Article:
Academic journal article Magistra

At the Pulpit: 185 Years of Discourses by Latter-Day Saint Women

Academic journal article Magistra

At the Pulpit: 185 Years of Discourses by Latter-Day Saint Women

Article excerpt

At the Pulpit: 185 Years of Discourses by Latter-Day Saint Women. Edited by Jennifer Reader and Kate Holbrook. Salt Lake City: The Church Historian's Press, 2017, 452 pp., $29.99. ISBN 978-1-62972-282-5.

Given some of the stereotypes and lack of knowledge about the Latter-Day Saint religion, some may be quite surprised at the title of this book. They might be even more surprised at its size, with over 400 oversized pages of 54 transcripts. The earliest is an exhortation delivered by Lucy Mack Smith, mother of Joseph Smith, at a gathering of emigrating Saints in Buffalo in 1831.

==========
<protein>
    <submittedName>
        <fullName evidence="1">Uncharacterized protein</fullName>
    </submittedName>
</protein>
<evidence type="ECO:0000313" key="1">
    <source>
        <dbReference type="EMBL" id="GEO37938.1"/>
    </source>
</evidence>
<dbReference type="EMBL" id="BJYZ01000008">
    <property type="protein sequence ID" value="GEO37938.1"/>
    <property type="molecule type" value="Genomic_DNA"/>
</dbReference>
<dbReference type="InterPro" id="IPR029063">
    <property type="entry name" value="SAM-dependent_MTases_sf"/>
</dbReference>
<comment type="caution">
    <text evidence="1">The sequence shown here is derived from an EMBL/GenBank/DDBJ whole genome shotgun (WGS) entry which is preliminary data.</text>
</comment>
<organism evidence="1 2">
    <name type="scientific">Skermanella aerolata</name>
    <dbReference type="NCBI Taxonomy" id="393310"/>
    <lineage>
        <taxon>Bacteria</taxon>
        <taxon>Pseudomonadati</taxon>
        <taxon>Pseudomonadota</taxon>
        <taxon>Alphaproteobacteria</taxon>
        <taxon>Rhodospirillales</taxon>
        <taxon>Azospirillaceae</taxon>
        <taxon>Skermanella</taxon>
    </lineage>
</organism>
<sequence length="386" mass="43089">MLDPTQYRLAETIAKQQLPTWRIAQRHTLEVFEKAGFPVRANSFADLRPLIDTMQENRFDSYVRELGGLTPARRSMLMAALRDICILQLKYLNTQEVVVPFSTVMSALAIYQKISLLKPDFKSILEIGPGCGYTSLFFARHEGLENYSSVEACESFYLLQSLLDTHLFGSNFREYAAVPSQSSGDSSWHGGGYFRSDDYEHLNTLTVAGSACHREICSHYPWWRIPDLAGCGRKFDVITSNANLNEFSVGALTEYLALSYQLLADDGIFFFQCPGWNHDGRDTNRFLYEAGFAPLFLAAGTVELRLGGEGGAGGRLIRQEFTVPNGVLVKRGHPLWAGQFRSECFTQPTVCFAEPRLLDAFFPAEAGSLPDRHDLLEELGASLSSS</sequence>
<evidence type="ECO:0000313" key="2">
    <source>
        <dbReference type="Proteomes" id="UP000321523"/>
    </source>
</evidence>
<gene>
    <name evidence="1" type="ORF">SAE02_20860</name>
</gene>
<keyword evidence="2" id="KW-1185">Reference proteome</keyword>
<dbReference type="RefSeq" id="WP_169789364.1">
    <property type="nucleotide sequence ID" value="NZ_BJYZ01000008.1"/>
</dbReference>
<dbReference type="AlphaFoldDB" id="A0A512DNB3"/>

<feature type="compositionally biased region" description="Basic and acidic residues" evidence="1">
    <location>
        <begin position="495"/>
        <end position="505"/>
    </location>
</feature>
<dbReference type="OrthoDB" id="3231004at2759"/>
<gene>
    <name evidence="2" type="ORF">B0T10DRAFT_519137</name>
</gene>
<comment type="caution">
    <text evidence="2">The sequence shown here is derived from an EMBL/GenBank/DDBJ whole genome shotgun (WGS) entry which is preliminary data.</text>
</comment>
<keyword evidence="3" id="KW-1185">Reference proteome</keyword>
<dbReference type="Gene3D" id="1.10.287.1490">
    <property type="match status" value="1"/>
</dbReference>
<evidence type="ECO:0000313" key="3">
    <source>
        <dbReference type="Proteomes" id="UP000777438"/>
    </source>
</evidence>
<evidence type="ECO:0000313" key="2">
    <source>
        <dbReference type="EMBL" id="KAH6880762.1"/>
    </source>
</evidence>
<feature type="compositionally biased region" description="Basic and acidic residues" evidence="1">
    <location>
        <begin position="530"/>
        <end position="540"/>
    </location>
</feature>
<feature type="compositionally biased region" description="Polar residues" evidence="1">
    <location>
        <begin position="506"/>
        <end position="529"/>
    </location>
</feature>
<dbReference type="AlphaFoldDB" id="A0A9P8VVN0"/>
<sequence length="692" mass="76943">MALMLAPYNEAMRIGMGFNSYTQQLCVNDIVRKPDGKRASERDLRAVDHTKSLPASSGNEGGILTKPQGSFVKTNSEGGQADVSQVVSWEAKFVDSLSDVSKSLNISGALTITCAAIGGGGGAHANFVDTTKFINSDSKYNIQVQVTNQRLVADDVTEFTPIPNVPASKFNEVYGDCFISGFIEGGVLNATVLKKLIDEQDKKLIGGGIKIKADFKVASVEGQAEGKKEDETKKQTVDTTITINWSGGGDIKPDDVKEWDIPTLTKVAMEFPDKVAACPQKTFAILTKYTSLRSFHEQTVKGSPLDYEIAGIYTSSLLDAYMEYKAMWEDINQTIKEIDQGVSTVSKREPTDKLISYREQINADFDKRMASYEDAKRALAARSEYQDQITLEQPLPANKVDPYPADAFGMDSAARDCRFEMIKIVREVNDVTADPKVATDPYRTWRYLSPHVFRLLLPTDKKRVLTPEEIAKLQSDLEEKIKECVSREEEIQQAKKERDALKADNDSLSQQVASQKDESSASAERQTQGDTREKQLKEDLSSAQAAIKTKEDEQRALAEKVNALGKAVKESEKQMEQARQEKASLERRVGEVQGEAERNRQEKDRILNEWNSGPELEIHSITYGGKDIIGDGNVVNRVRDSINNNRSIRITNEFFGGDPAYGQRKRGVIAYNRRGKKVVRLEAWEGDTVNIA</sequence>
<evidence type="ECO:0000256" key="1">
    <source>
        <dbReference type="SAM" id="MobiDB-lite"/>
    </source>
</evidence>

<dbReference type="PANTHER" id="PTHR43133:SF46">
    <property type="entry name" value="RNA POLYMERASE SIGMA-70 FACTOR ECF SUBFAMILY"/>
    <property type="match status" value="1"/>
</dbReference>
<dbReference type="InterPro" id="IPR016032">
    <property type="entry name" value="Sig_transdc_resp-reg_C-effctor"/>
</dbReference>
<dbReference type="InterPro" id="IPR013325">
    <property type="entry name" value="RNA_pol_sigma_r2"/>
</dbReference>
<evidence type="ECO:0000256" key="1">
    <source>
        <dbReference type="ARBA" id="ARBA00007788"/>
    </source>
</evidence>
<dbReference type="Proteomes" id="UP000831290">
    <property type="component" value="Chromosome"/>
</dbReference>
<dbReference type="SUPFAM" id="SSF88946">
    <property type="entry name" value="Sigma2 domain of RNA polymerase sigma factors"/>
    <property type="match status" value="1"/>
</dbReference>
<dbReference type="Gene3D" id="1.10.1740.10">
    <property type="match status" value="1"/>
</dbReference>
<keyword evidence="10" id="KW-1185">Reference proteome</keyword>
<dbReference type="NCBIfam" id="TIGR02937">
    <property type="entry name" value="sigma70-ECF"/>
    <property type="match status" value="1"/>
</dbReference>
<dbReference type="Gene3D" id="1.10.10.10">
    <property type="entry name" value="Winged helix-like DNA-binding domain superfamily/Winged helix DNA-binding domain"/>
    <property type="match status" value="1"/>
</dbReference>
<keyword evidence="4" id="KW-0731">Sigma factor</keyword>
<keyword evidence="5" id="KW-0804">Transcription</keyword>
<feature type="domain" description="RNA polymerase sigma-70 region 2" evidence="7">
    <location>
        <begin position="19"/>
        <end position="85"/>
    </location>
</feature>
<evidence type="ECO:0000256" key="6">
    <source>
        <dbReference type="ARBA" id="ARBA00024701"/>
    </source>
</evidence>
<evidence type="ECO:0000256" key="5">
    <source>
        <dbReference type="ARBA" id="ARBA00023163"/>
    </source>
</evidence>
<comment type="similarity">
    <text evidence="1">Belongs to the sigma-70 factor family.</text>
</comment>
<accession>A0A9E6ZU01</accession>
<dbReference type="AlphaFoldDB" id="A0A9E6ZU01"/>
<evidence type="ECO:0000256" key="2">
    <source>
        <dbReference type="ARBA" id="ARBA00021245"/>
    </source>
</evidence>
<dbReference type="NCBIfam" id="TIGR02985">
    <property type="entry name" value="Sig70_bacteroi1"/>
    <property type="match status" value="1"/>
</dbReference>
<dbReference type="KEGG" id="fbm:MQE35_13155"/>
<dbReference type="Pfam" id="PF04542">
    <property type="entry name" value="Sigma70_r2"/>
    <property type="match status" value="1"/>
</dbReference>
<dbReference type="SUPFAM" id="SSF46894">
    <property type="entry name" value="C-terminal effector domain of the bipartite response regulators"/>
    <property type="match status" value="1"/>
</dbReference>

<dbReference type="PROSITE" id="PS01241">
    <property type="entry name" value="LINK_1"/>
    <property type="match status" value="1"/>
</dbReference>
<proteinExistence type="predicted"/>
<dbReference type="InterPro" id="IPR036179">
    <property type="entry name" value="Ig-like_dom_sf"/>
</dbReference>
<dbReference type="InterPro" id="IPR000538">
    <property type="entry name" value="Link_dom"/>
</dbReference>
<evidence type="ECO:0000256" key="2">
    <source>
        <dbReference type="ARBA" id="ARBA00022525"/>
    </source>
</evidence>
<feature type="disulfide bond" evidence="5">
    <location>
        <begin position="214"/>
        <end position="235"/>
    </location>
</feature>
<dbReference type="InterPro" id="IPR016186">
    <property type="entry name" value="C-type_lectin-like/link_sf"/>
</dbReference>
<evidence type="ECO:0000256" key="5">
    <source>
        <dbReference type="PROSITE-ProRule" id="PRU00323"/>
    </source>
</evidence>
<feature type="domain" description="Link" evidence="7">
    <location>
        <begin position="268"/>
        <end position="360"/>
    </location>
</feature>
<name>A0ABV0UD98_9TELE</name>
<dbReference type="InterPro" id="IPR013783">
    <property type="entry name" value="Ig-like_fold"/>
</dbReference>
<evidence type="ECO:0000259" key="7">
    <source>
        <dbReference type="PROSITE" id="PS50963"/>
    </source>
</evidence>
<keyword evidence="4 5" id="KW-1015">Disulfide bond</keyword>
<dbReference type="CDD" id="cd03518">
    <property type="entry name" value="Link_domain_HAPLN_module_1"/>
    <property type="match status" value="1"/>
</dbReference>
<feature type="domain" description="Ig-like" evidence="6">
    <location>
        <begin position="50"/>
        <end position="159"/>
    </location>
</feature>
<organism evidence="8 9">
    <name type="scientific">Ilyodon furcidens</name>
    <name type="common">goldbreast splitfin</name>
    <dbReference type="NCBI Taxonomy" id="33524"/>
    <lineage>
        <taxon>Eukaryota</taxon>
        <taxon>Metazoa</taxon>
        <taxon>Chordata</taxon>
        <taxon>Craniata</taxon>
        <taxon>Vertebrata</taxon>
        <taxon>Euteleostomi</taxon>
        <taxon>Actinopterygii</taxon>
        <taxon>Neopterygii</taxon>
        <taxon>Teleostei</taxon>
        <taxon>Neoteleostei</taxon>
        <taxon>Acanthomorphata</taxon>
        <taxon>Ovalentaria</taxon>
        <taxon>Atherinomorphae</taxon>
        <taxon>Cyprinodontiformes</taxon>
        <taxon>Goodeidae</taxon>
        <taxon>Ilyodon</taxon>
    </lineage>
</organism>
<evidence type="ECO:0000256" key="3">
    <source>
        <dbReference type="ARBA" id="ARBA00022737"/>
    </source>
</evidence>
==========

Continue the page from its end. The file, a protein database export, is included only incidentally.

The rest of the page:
This and other early examples indicate that the term "pulpit" is being used rather broadly, but that is not a bad thing. It reminds the reader that there are many ways to preach and instruct outside of ordained ministry and formal liturgical worship roles. Many of the discourses were given to assemblies of women at church conventions and especially for gatherings of the Female Relief Society. This was a social welfare organization started in 1842 when Joseph Smith announced a revelation he had received in 1830 that his wife, "Presidentess" Emma Hale Smith, had been "ordained ... to expound the scriptures to all and to teach the female part of the community."

Subsequent speeches in this volume demonstrate that women in leadership of this organization took their responsibility seriously, as their talks are steeped in both Mormon theology and in interpretation of passages in the Old and New Testaments. …

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